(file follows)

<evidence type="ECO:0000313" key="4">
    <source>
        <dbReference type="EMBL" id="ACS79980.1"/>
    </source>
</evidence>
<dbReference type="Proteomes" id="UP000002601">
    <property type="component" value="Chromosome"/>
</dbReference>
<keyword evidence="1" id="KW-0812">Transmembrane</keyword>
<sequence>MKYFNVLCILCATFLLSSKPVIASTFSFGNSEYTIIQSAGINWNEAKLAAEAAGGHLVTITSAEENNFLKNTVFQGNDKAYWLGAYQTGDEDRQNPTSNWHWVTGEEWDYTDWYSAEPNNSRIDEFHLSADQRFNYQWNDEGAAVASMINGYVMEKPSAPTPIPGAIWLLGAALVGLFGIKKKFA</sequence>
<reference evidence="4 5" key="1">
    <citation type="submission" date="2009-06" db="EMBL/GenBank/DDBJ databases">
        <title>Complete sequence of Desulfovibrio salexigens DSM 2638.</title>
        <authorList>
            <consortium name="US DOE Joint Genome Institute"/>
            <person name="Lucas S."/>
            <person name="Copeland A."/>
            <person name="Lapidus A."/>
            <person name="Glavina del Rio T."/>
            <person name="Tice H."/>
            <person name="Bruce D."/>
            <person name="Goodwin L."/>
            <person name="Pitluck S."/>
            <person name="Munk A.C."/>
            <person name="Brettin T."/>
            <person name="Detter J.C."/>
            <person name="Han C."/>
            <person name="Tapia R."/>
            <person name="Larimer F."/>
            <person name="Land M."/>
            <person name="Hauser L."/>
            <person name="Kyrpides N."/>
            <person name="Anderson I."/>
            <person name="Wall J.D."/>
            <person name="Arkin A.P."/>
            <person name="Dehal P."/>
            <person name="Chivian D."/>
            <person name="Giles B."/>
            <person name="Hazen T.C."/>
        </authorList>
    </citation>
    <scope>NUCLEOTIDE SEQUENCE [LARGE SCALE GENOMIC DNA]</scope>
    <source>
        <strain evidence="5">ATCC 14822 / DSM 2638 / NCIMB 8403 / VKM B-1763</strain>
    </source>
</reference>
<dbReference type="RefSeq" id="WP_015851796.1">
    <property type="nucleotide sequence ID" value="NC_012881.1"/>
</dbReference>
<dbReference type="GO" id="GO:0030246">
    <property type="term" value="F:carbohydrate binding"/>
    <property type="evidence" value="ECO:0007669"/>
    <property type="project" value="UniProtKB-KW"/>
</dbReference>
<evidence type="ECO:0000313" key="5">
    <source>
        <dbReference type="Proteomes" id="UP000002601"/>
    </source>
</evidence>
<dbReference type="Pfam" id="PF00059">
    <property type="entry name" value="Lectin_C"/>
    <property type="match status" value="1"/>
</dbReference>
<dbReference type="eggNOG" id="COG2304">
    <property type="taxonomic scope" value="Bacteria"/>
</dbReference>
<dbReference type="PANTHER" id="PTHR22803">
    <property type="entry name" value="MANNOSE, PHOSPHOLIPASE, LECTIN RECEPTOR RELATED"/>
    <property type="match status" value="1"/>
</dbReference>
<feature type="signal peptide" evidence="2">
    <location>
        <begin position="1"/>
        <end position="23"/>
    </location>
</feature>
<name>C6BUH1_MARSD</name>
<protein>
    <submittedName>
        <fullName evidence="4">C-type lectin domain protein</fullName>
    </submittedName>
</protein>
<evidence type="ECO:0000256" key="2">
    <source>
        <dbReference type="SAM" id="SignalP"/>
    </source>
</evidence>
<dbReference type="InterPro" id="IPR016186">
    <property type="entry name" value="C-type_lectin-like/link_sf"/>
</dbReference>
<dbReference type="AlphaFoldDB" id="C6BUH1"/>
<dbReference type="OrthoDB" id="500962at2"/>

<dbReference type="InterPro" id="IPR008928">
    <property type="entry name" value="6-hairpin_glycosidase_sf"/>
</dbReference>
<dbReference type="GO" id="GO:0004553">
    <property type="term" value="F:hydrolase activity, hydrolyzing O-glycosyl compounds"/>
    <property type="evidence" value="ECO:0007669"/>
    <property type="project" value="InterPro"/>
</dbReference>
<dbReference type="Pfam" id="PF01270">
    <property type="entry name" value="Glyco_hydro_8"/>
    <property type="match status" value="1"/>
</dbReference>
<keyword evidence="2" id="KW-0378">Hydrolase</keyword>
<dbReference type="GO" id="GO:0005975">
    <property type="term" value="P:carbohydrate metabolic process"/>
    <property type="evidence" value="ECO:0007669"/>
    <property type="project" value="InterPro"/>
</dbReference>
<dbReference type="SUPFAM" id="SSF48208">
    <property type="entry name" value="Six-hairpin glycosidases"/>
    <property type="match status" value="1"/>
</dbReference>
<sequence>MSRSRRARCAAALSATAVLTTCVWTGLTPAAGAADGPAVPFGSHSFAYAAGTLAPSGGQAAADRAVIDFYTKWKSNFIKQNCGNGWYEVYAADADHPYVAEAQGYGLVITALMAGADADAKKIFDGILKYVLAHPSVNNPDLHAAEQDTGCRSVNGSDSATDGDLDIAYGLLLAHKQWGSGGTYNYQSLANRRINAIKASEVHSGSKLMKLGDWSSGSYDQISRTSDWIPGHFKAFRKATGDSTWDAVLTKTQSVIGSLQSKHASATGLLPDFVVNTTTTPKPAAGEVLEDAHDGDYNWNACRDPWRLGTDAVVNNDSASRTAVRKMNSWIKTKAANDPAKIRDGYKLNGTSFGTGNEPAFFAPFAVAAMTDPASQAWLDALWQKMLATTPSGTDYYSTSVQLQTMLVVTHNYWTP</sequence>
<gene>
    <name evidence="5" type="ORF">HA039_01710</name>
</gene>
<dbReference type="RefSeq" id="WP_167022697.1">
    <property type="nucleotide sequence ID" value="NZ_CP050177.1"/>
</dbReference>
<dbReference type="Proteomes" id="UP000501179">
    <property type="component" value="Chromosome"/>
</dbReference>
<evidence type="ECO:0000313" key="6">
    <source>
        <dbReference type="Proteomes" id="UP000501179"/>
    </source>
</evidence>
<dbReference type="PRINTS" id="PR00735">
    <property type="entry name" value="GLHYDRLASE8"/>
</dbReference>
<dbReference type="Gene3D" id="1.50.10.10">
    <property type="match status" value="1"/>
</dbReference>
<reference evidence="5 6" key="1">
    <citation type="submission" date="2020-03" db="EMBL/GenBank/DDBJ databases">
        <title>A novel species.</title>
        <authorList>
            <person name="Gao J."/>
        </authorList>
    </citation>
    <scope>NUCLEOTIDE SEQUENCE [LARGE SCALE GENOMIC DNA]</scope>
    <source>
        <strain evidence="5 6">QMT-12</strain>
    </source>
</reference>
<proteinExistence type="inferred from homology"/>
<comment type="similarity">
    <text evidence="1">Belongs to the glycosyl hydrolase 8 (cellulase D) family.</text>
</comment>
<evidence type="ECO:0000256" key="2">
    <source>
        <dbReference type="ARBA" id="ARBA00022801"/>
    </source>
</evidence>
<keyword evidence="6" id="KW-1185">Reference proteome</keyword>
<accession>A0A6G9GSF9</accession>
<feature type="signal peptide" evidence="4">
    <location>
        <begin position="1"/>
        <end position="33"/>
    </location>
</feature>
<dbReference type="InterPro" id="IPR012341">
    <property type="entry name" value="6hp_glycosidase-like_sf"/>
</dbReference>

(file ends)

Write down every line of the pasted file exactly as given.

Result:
<evidence type="ECO:0000313" key="4">
    <source>
        <dbReference type="EMBL" id="ACS79980.1"/>
    </source>
</evidence>
<dbReference type="Proteomes" id="UP000002601">
    <property type="component" value="Chromosome"/>
</dbReference>
<keyword evidence="1" id="KW-0812">Transmembrane</keyword>
<sequence>MKYFNVLCILCATFLLSSKPVIASTFSFGNSEYTIIQSAGINWNEAKLAAEAAGGHLVTITSAEENNFLKNTVFQGNDKAYWLGAYQTGDEDRQNPTSNWHWVTGEEWDYTDWYSAEPNNSRIDEFHLSADQRFNYQWNDEGAAVASMINGYVMEKPSAPTPIPGAIWLLGAALVGLFGIKKKFA</sequence>
<reference evidence="4 5" key="1">
    <citation type="submission" date="2009-06" db="EMBL/GenBank/DDBJ databases">
        <title>Complete sequence of Desulfovibrio salexigens DSM 2638.</title>
        <authorList>
            <consortium name="US DOE Joint Genome Institute"/>
            <person name="Lucas S."/>
            <person name="Copeland A."/>
            <person name="Lapidus A."/>
            <person name="Glavina del Rio T."/>
            <person name="Tice H."/>
            <person name="Bruce D."/>
            <person name="Goodwin L."/>
            <person name="Pitluck S."/>
            <person name="Munk A.C."/>
            <person name="Brettin T."/>
            <person name="Detter J.C."/>
            <person name="Han C."/>
            <person name="Tapia R."/>
            <person name="Larimer F."/>
            <person name="Land M."/>
            <person name="Hauser L."/>
            <person name="Kyrpides N."/>
            <person name="Anderson I."/>
            <person name="Wall J.D."/>
            <person name="Arkin A.P."/>
            <person name="Dehal P."/>
            <person name="Chivian D."/>
            <person name="Giles B."/>
            <person name="Hazen T.C."/>
        </authorList>
    </citation>
    <scope>NUCLEOTIDE SEQUENCE [LARGE SCALE GENOMIC DNA]</scope>
    <source>
        <strain evidence="5">ATCC 14822 / DSM 2638 / NCIMB 8403 / VKM B-1763</strain>
    </source>
</reference>
<dbReference type="RefSeq" id="WP_015851796.1">
    <property type="nucleotide sequence ID" value="NC_012881.1"/>
</dbReference>
<dbReference type="GO" id="GO:0030246">
    <property type="term" value="F:carbohydrate binding"/>
    <property type="evidence" value="ECO:0007669"/>
    <property type="project" value="UniProtKB-KW"/>
</dbReference>
<evidence type="ECO:0000313" key="5">
    <source>
        <dbReference type="Proteomes" id="UP000002601"/>
    </source>
</evidence>
<dbReference type="Pfam" id="PF00059">
    <property type="entry name" value="Lectin_C"/>
    <property type="match status" value="1"/>
</dbReference>
<dbReference type="eggNOG" id="COG2304">
    <property type="taxonomic scope" value="Bacteria"/>
</dbReference>
<dbReference type="PANTHER" id="PTHR22803">
    <property type="entry name" value="MANNOSE, PHOSPHOLIPASE, LECTIN RECEPTOR RELATED"/>
    <property type="match status" value="1"/>
</dbReference>
<feature type="signal peptide" evidence="2">
    <location>
        <begin position="1"/>
        <end position="23"/>
    </location>
</feature>
<name>C6BUH1_MARSD</name>
<protein>
    <submittedName>
        <fullName evidence="4">C-type lectin domain protein</fullName>
    </submittedName>
</protein>
<evidence type="ECO:0000256" key="2">
    <source>
        <dbReference type="SAM" id="SignalP"/>
    </source>
</evidence>
<dbReference type="InterPro" id="IPR016186">
    <property type="entry name" value="C-type_lectin-like/link_sf"/>
</dbReference>
<dbReference type="AlphaFoldDB" id="C6BUH1"/>
<dbReference type="OrthoDB" id="500962at2"/>

<dbReference type="InterPro" id="IPR008928">
    <property type="entry name" value="6-hairpin_glycosidase_sf"/>
</dbReference>
<dbReference type="GO" id="GO:0004553">
    <property type="term" value="F:hydrolase activity, hydrolyzing O-glycosyl compounds"/>
    <property type="evidence" value="ECO:0007669"/>
    <property type="project" value="InterPro"/>
</dbReference>
<dbReference type="Pfam" id="PF01270">
    <property type="entry name" value="Glyco_hydro_8"/>
    <property type="match status" value="1"/>
</dbReference>
<keyword evidence="2" id="KW-0378">Hydrolase</keyword>
<dbReference type="GO" id="GO:0005975">
    <property type="term" value="P:carbohydrate metabolic process"/>
    <property type="evidence" value="ECO:0007669"/>
    <property type="project" value="InterPro"/>
</dbReference>
<dbReference type="SUPFAM" id="SSF48208">
    <property type="entry name" value="Six-hairpin glycosidases"/>
    <property type="match status" value="1"/>
</dbReference>
<sequence>MSRSRRARCAAALSATAVLTTCVWTGLTPAAGAADGPAVPFGSHSFAYAAGTLAPSGGQAAADRAVIDFYTKWKSNFIKQNCGNGWYEVYAADADHPYVAEAQGYGLVITALMAGADADAKKIFDGILKYVLAHPSVNNPDLHAAEQDTGCRSVNGSDSATDGDLDIAYGLLLAHKQWGSGGTYNYQSLANRRINAIKASEVHSGSKLMKLGDWSSGSYDQISRTSDWIPGHFKAFRKATGDSTWDAVLTKTQSVIGSLQSKHASATGLLPDFVVNTTTTPKPAAGEVLEDAHDGDYNWNACRDPWRLGTDAVVNNDSASRTAVRKMNSWIKTKAANDPAKIRDGYKLNGTSFGTGNEPAFFAPFAVAAMTDPASQAWLDALWQKMLATTPSGTDYYSTSVQLQTMLVVTHNYWTP</sequence>
<gene>
    <name evidence="5" type="ORF">HA039_01710</name>
</gene>
<dbReference type="RefSeq" id="WP_167022697.1">
    <property type="nucleotide sequence ID" value="NZ_CP050177.1"/>
</dbReference>
<dbReference type="Proteomes" id="UP000501179">
    <property type="component" value="Chromosome"/>
</dbReference>
<evidence type="ECO:0000313" key="6">
    <source>
        <dbReference type="Proteomes" id="UP000501179"/>
    </source>
</evidence>
<dbReference type="PRINTS" id="PR00735">
    <property type="entry name" value="GLHYDRLASE8"/>
</dbReference>
<dbReference type="Gene3D" id="1.50.10.10">
    <property type="match status" value="1"/>
</dbReference>
<reference evidence="5 6" key="1">
    <citation type="submission" date="2020-03" db="EMBL/GenBank/DDBJ databases">
        <title>A novel species.</title>
        <authorList>
            <person name="Gao J."/>
        </authorList>
    </citation>
    <scope>NUCLEOTIDE SEQUENCE [LARGE SCALE GENOMIC DNA]</scope>
    <source>
        <strain evidence="5 6">QMT-12</strain>
    </source>
</reference>
<proteinExistence type="inferred from homology"/>
<comment type="similarity">
    <text evidence="1">Belongs to the glycosyl hydrolase 8 (cellulase D) family.</text>
</comment>
<evidence type="ECO:0000256" key="2">
    <source>
        <dbReference type="ARBA" id="ARBA00022801"/>
    </source>
</evidence>
<keyword evidence="6" id="KW-1185">Reference proteome</keyword>
<accession>A0A6G9GSF9</accession>
<feature type="signal peptide" evidence="4">
    <location>
        <begin position="1"/>
        <end position="33"/>
    </location>
</feature>
<dbReference type="InterPro" id="IPR012341">
    <property type="entry name" value="6hp_glycosidase-like_sf"/>
</dbReference>